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Without compassion we will never show others the patience they require. Patience only comes when we have mastered compassion. Whether it be compassion for ourselves and in allowing that compassion to exist we can better embrace the patience required to accomplish the targets and goals we have chosen to be cause over, or compassion for others and allowing that compassion to exist we can better embrace the patience required to share our journey with others. Without compassion their is no need for patience and with out that need, it is rare that we actually show such patience.

Consider compassion outside the paradigm of love and instead consider it within the construct of war. A good general will know patience if he is to be victorious but without compassion that general will readily sacrifice the lives of his own soldiers in order to win the battles before him. In embracing compassion and understanding the profound tragedy that war brings, then patience becomes virtue rather than vice. A general, on the other hand, who practices patience merely for the sake of virtue but lacks compassion will find, in the end, that it is not patience that he was embracing but instead it was indecision and reticence. Indecision and reticence in war time is lethal and self destructive and as true as it is in all life, it is certainly true in times of war, that fortune favors the bold. Yet, when being bold, it is best to temper such boldness with compassion and then that general will better understand when to be patient and when not to be.

The same then, applies to love. There are times when it is best to be patient and times when it is best not to be patient, and it is compassion that instructs us in knowing the difference.



posted on Nov, 20 2009 @ 06:19 AM
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For me, true love is something that goes beyond the physical realm. It is not limited to humans 'loving' one another (in my opinion this is just a very minute part of true love, if it's even related at all)

I feel love most intensely when I connect myself to The Source. The Universal consciousness from which everything originates. Often I 'awake' out of deep meditation in tears... completely stunned by the beauty of existence. Tears of joy and sadness... totally overwhelmed with emotions of every conceivable kind combined. The ones which are normally seen as unpleasant are just as much a part of it as the pleasant ones. Experiencing them all is the only way for me to truely value Being. No words can describe it really.

I have a partner and I 'love' her deeply but to be honest, no love I have ever experienced in the 'waking' life comes close to the eternal love that is the universal consciousness. Tapping in to the Source helps me remember what it's all about. We don't have to commit to it. We don't have to sacrifice anything for it. There is no trade off.

Love is total acceptance of all that is. Being at peace with all that is. It surrounds us always and is readily available at any time for us to experience. It is much greater than us. It doesn't pass judgment on us. One person is not more suited for love than any other. There's more than enough for us all!!

I saw someone earlier on in this thread mention that love is a state of mind. To me this is very far from the truth. My mind is currently the only obstacle preventing me from experiencing love all the time. Rational thoughts dominate the mind. Too many judgments... Too many doubts... Love isn't rational at all. Amongst other things it's an experience, and rationalising it only becomes possible after the experience has 'weakened' enough for thought to intrude upon it and start analysing it. Only after experiencing true love was I able to see that there is just as much beauty in sadness as there is in happiness. All our emotions share an equal role in the whole. Blocking out some of them serves no purpose but to take away aspects that allow us access to the complete experience. I embrace them all, preferably all at once.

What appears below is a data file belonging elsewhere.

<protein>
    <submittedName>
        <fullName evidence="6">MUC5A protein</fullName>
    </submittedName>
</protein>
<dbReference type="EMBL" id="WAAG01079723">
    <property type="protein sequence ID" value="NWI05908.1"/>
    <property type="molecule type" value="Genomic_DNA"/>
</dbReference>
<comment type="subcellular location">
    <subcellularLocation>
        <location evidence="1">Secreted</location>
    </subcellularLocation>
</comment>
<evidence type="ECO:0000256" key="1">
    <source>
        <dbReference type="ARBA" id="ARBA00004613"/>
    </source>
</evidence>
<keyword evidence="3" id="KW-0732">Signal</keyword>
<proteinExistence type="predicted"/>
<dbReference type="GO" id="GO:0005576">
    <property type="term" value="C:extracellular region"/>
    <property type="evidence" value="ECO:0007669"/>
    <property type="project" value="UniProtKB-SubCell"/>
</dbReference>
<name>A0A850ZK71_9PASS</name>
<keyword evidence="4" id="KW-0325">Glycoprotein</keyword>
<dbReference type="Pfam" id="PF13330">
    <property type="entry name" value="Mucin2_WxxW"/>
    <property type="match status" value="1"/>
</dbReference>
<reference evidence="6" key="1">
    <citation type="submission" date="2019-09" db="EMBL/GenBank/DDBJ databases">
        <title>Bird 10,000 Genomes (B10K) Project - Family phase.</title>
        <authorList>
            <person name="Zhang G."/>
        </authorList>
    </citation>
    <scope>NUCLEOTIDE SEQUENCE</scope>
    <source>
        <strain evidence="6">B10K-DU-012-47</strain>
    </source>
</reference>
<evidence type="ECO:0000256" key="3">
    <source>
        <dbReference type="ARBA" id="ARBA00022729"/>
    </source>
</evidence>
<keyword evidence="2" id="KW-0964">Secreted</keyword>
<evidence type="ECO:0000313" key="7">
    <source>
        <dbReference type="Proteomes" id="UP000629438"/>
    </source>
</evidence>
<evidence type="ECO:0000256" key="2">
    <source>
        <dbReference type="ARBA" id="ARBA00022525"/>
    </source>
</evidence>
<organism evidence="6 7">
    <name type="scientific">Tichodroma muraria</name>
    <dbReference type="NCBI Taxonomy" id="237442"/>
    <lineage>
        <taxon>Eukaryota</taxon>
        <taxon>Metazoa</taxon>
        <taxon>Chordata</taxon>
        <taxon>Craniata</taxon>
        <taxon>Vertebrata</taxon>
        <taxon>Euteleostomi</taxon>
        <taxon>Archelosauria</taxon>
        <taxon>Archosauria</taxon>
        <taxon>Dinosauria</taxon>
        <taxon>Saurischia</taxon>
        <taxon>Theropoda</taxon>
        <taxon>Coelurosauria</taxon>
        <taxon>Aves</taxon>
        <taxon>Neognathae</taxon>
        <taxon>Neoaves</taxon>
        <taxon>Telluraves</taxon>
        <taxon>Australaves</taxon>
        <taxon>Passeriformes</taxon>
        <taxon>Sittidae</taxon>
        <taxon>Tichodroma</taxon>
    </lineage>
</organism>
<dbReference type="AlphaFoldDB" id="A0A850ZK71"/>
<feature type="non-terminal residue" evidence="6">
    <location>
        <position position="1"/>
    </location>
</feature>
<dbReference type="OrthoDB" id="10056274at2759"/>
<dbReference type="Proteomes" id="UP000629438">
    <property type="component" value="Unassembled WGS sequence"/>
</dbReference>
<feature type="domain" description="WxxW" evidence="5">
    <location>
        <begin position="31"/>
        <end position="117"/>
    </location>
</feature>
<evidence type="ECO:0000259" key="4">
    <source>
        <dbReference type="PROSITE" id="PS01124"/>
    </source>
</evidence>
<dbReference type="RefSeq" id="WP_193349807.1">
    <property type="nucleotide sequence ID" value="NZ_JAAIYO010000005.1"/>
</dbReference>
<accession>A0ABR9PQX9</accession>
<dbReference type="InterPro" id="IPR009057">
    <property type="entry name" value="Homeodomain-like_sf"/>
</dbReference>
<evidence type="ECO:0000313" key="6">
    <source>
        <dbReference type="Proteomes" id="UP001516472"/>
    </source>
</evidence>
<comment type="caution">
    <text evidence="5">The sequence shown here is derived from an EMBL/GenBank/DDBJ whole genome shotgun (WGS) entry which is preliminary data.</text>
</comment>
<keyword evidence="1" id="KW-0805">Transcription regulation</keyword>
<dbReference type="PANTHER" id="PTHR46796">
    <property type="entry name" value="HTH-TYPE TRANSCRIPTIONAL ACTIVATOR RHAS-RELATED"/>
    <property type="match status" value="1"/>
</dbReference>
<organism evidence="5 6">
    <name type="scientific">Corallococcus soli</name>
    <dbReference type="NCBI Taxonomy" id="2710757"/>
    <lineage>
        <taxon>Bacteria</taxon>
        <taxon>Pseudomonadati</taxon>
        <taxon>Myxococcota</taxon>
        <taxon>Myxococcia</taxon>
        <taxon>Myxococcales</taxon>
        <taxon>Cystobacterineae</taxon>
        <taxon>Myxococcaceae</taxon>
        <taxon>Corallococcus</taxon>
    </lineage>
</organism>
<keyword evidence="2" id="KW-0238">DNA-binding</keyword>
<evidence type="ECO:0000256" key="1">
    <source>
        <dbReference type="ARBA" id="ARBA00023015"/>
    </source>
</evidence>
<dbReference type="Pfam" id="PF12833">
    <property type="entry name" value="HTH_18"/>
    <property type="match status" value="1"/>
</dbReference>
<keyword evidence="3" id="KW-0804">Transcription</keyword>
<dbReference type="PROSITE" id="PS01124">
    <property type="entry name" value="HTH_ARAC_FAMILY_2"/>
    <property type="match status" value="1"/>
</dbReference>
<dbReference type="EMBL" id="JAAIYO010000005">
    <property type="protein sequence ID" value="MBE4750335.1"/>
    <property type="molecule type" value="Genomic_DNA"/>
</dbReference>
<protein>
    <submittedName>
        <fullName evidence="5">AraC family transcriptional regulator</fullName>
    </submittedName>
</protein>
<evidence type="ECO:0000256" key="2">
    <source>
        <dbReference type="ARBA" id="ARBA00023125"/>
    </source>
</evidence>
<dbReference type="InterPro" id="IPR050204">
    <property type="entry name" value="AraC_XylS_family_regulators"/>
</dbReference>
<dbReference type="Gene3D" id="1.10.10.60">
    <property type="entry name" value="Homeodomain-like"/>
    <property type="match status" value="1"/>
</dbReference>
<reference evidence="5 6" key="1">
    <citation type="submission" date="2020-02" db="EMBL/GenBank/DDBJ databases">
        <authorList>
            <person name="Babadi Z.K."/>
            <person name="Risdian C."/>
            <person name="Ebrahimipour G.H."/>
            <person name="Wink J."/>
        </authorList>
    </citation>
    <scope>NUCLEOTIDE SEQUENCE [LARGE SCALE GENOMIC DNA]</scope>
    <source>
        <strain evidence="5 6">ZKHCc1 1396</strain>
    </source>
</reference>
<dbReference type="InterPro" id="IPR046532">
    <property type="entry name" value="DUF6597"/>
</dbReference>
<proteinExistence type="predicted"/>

Too difficult to explain it actually, no words I can think of that would do it justice.



posted on Nov, 20 2009 @ 06:53 AM
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reply to post by Mokoman
 


Love is indeed rational. It is perhaps the most rational decision any person can make. In your own words you have stated that; "love is total acceptance of all there is. Being at peace with all there is." These are profoundly rational decisions, to accept all there is and be at peace with that. You have equated judgments and doubt with rational thought but what is so rational about doubt? A condition of doubt is a precarious place to be and one does not find themselves in precarious conditions by acting rationally. There is nothing wrong with making judgments in and of themselves, but when we become judgmental over others we are no longer being rational but are instead being controlling and suppressive and as such hardly acting rationally.

There are emotions that if we do not learn how to control them they will control us and when they do this is when we see a person strike another out of "blind rage" or control another because they are "green with jealousy" or rob and cheat another because of their "unchecked ambition". It is good and rational to make judgments about such emotions and to decide that these emotions are best controlled and not allowed to function on their own accord. In other words, it is better to control rage, jealousy or ambition rather than let those emotions control you and in order to come to such a decision one must be willing to make the judgment that this must be done. When making rational judgments about such emotions it does not ever at any point preclude love. We need not abandon love in order to check our ambition or let our jealousy pale or allow our rage to see. Indeed, it is when we act out of love that our rage will see and our jealousy will pale and our ambition will be checked.